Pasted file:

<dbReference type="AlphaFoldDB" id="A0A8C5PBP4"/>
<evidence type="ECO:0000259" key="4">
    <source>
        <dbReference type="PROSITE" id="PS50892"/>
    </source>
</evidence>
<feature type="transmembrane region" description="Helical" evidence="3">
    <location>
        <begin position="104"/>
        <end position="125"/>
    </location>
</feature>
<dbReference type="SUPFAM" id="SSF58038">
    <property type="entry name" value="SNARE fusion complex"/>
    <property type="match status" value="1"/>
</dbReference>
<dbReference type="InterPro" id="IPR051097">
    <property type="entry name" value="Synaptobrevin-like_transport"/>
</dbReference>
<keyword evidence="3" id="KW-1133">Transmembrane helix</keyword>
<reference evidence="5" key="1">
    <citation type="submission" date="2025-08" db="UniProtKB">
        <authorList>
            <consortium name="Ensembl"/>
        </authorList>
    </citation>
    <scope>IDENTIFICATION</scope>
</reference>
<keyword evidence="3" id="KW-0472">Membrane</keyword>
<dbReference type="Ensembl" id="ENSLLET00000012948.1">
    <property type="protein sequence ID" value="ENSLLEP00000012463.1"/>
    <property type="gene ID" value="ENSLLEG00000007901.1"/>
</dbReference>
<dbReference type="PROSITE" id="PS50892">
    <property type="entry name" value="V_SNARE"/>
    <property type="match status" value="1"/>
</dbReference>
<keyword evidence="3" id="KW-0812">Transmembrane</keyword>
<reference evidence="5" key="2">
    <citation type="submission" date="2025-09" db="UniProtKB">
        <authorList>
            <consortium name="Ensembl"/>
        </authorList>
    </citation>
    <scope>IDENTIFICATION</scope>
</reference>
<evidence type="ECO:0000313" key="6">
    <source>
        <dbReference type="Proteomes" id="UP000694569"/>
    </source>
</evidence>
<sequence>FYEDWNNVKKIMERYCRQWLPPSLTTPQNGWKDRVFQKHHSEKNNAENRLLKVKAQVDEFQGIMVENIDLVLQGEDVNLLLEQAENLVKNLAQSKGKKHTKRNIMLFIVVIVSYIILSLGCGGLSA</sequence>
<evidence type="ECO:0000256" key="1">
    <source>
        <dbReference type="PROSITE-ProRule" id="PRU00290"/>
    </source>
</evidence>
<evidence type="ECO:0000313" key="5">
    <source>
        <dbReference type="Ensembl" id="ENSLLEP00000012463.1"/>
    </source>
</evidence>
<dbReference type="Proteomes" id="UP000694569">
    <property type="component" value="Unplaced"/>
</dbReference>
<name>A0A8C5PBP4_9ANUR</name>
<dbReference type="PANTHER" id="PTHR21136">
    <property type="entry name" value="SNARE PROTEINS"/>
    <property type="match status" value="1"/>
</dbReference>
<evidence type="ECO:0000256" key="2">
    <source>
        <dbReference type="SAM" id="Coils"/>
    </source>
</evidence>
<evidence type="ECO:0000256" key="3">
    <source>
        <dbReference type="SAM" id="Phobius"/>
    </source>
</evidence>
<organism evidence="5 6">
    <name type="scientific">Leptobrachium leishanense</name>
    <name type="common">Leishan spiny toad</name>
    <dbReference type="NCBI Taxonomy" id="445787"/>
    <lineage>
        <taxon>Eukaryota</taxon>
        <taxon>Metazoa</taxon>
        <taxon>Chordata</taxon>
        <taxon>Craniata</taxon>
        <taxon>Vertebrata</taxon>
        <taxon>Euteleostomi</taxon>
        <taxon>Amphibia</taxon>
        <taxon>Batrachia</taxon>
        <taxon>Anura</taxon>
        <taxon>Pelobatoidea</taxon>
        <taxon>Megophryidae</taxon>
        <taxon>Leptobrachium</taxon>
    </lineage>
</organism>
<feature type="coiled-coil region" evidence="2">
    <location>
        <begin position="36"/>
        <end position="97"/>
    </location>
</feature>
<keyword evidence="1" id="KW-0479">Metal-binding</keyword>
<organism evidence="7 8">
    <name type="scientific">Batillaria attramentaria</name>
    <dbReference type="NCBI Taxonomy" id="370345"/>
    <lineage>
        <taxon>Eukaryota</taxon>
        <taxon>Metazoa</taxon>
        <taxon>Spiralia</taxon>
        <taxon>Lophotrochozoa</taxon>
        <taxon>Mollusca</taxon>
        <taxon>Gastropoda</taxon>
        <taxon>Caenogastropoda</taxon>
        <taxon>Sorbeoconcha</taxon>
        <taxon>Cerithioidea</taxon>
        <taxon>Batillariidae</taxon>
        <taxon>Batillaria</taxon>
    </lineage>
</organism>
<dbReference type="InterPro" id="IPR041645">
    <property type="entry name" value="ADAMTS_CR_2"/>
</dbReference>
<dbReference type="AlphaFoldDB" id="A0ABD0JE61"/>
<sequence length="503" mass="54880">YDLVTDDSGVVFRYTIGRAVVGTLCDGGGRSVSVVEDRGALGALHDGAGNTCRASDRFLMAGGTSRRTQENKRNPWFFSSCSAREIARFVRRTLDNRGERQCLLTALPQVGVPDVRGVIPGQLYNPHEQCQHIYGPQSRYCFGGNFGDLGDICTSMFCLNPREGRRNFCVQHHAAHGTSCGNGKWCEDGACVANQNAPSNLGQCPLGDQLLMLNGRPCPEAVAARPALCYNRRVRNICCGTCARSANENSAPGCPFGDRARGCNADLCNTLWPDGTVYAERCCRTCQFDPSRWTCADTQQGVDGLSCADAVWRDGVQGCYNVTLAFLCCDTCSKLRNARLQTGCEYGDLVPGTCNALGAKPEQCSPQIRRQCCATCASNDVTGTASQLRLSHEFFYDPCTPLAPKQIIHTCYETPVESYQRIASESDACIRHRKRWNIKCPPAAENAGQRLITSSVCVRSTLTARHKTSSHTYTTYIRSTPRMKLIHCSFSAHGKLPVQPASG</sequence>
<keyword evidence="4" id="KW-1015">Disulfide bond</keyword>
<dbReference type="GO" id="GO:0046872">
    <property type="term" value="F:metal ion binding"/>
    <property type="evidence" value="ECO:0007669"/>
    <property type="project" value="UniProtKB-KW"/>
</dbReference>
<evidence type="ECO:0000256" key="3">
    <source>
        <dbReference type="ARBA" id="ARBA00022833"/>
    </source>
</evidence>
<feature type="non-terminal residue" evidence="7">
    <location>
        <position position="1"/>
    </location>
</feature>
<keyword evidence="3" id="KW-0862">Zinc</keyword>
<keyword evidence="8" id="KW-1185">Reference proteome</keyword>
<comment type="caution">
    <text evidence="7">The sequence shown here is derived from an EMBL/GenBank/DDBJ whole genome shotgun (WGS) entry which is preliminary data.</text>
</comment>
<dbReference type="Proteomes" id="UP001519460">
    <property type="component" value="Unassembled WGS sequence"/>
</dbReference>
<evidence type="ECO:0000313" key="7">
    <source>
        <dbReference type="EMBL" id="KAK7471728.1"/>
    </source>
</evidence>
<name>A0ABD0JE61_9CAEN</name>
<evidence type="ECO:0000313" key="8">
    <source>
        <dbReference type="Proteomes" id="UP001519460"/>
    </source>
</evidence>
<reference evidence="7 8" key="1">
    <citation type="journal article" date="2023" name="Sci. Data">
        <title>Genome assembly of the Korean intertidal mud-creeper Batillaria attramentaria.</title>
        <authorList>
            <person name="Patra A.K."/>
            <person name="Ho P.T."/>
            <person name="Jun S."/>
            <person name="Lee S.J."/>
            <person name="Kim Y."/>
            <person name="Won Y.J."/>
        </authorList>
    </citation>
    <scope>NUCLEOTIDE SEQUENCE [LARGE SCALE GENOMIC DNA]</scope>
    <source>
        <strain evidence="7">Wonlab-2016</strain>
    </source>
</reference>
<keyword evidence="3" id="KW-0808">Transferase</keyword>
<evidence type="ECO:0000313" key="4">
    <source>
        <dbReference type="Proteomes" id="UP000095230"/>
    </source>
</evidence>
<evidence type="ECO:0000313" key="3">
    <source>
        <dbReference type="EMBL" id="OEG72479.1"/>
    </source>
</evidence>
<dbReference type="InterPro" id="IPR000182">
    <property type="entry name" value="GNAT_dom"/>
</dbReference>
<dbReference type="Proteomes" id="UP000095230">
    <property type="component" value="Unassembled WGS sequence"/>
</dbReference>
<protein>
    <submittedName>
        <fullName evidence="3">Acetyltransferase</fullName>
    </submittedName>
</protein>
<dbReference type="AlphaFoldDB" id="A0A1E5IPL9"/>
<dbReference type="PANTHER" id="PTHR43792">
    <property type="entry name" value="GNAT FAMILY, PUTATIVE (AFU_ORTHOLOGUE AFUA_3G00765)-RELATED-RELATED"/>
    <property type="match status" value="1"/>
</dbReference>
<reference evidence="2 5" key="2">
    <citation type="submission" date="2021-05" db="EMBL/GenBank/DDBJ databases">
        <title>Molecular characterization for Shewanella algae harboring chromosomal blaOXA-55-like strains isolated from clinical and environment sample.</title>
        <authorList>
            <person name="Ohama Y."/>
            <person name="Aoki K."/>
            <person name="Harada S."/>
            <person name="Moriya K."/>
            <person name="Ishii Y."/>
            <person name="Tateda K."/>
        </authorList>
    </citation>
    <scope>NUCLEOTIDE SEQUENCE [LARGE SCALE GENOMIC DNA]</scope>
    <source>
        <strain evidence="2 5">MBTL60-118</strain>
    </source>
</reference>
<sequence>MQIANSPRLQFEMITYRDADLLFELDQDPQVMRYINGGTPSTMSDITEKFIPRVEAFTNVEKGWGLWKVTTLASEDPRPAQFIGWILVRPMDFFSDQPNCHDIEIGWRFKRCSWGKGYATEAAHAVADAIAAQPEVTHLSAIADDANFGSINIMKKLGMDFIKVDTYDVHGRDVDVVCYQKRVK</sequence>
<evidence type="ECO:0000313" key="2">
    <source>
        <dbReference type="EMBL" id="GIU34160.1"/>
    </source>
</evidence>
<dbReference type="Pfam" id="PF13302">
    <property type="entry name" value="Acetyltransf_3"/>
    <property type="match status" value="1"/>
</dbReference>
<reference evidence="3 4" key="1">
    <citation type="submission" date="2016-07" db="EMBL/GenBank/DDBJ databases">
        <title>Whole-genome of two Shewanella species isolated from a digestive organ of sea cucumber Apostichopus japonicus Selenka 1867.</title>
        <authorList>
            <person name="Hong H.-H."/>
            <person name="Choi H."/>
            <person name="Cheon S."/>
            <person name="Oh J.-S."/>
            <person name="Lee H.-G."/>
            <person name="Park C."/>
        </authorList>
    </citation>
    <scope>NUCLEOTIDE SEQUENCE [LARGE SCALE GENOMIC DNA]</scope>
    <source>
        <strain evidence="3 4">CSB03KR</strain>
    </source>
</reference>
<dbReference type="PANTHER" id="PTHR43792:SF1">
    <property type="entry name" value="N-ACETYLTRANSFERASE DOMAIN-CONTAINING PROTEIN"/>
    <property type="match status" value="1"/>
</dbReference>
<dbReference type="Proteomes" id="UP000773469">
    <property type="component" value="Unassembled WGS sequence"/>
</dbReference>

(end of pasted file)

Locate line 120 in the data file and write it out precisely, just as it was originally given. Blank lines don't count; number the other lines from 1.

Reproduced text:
        <taxon>Batillariidae</taxon>